Can Supplementation Improve Teen Behavior?

Written by Dr. Steve Chaney on . Posted in Diets, Environment and Health, Food and Health, Supplements and Health

Author: Dr. Stephen Chaney

 

can supplementation improve teen behaviorAll teenagers can be a handful at times. Experts tell us that their raging hormones are to blame, but could their junk food diets play a role as well? If so, would something as simple as supplementation improve teen behavior?

This has been a controversial issue, with some studies saying yes and other studies saying no. With that in mind I thought I would share a recent study that concludes supplementation may improve behavior in teens. While this one study will not resolve the controversy, it does provide some insight into why the results of previous studies have been so contradictory.

Can Supplementation Improve Teen Behavior?

This study (Tammam et al, British Journal of Nutrition, 115: 361-373, 2016) enrolled 196 healthy teens aged 13-16 from a large public school in London. The school was located in an economically depressed area of London where a large proportion of the adults were out of work and had no formal education. Many of the children attending that school had adverse home environments and poor nutrition.

This is an important point. The scientists running the study had specifically chosen a teenage school population that was likely to have poor nutritional status. This poor nutritional status was confirmed by blood samples taken at the beginning of the study which showed the teens were low in iron, folate, vitamin D, vitamin C and omega-3 fatty acids – all of which are important for brain health.

teen behvaviorThe students were given either a comprehensive multivitamin plus 541 mg of omega-3 fatty acids (containing 165 mg EPA and 116 mg DHA) or matched placebos for one school term (12 weeks). The study was fully blinded in that neither the students nor their teachers knew who had received the supplements and who had received the placebo.

Blood test taken at the end of the study showed that students taking the supplements had significantly higher blood levels of folate, vitamin C, vitamin D, and omega-3 fatty acids (iron levels remained unchanged) while those nutrient levels were unchanged in the placebo group.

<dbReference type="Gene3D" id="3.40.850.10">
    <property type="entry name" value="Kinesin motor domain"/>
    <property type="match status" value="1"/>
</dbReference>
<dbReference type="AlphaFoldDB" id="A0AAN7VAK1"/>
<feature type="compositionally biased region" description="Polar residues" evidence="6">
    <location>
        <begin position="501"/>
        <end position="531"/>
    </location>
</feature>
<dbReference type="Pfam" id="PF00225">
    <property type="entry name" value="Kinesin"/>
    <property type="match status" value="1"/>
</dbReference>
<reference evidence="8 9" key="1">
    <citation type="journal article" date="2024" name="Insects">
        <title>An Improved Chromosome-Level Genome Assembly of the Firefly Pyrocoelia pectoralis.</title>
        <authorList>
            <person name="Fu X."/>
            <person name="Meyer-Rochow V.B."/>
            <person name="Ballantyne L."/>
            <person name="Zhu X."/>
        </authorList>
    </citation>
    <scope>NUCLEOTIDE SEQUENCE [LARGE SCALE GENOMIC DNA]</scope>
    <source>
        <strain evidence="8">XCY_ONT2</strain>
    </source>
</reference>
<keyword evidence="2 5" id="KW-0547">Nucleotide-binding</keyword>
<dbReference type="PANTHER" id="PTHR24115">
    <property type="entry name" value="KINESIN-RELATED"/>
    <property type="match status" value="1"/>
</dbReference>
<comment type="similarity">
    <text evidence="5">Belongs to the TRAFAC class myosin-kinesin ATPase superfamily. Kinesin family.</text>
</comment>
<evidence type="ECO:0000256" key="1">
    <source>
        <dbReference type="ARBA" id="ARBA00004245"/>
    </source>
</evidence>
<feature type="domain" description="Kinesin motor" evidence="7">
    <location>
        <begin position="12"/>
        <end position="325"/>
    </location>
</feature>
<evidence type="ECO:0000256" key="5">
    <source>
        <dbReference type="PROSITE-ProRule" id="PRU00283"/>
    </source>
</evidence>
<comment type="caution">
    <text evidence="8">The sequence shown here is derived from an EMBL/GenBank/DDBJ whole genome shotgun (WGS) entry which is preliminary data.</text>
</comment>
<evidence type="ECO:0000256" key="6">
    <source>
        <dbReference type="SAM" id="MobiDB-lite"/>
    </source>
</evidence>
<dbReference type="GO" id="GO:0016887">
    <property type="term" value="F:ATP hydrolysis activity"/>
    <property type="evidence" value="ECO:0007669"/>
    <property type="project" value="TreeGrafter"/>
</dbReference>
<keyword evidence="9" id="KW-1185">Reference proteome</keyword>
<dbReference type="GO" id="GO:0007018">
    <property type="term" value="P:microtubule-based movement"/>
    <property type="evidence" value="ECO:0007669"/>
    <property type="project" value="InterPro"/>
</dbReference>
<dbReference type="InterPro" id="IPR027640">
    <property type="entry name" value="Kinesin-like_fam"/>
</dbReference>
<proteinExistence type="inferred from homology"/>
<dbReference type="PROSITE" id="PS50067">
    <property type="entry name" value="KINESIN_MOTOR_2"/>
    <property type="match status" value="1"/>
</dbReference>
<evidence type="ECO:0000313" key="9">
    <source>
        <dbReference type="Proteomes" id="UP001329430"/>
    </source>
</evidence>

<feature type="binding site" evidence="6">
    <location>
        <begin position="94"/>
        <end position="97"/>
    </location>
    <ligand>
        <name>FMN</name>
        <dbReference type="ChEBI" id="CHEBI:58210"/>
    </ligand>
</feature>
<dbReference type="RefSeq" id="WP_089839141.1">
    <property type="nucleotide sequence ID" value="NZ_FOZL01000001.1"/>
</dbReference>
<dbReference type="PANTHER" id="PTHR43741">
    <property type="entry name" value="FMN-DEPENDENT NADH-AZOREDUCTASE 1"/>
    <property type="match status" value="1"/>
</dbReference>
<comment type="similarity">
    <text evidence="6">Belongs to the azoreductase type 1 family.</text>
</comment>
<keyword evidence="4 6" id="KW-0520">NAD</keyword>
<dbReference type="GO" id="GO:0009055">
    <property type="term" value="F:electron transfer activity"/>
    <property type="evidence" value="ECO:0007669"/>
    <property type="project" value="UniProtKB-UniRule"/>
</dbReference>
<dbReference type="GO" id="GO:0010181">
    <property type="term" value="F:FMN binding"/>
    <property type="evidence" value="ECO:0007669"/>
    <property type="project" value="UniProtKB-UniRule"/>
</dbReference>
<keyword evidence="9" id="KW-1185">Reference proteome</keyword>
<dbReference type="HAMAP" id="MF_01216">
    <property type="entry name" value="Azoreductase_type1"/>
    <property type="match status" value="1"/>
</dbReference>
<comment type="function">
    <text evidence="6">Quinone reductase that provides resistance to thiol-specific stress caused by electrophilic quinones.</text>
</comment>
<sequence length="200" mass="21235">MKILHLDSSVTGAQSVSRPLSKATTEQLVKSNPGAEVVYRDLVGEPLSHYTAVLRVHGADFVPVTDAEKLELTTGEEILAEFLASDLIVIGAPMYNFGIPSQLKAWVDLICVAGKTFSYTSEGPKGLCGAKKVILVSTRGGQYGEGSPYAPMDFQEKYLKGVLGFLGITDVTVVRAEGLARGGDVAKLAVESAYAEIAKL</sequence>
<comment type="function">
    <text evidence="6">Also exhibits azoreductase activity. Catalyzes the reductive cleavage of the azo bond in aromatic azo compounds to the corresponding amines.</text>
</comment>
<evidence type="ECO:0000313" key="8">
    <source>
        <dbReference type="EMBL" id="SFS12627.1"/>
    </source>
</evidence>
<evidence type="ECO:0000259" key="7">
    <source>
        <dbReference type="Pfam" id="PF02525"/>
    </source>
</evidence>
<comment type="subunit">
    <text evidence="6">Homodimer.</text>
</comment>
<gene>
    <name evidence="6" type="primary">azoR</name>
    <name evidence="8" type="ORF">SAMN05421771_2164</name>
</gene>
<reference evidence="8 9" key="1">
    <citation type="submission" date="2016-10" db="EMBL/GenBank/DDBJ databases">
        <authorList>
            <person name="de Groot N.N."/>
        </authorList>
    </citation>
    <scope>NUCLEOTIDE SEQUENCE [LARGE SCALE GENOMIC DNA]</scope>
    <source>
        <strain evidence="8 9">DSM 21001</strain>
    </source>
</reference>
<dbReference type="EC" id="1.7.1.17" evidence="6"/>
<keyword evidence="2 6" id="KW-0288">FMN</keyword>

Teachers rated the student’s behavior using the Connors Clinical Index Teacher Rating Scale before the study began and again during the last week of the study. The results were clear cut. Behavior improved in the group receiving the supplements and worsened in the group receiving the placebo.

The researchers also looked at disciplinary infringement logs (you can think of those as disciplinary problems severe enough to send the kids to the principal’s office), but the number of disciplinary incidents per child were too low to draw any statistically significant conclusions.

Why Are Supplementation and Teen Behavior Studies So Contradictory?

diet and behaviorAs I said at the beginning of this article, previous nutritional intervention trials looking at teen behavior problems have been conflicting. Some, like this study, have shown a clear benefit of supplementation on teenage behavior. Others have shown no benefit at all.

Most experts tend to treat all studies on a particular topic as equal. They throw all of the studies into a statistical pot and look at the average effect. When studies are contradictory, as is the case for studies looking at the effect of supplementation on teenage behavior, the positive and negative studies cancel each other out and the net effect is often close to zero. When that happens experts generally consider the intervention as “unproven”.

That is a valid approach, but I also like to look for patterns. I like to ask why the studies have come to such contradictory conclusions.